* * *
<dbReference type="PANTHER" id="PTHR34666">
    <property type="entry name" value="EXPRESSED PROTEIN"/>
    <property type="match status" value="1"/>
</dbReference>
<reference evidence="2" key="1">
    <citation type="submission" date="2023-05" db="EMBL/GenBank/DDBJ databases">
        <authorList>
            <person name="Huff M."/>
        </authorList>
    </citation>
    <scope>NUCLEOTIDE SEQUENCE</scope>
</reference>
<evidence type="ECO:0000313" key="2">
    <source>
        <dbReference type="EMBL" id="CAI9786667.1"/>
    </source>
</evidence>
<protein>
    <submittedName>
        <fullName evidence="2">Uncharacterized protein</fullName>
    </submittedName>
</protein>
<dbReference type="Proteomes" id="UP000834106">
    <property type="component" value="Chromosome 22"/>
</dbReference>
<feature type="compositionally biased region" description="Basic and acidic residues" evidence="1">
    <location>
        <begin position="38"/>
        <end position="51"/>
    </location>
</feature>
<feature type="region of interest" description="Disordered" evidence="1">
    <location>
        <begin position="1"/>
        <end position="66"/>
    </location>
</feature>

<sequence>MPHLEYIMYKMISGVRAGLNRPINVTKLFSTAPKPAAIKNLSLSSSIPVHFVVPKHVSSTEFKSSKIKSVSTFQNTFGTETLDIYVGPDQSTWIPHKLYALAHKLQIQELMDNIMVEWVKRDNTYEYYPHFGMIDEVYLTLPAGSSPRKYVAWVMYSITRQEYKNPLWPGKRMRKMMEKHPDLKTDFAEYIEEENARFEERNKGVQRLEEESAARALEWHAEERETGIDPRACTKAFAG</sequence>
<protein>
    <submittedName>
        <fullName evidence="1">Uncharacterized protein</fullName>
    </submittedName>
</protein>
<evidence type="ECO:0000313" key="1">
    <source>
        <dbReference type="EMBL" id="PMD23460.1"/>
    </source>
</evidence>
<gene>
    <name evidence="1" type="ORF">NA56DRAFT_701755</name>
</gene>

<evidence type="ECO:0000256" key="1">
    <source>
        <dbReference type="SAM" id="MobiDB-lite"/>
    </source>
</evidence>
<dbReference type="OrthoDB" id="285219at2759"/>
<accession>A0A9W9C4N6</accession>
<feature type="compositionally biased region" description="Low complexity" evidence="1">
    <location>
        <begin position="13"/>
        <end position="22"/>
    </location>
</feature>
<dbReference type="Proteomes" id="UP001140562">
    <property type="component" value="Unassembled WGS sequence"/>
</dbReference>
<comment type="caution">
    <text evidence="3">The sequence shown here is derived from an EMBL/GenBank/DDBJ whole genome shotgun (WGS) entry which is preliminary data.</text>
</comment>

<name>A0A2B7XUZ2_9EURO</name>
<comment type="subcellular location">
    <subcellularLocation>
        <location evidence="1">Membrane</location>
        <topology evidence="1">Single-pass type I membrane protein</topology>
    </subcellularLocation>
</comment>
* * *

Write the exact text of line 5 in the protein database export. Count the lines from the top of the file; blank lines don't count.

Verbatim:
<reference evidence="2" key="1">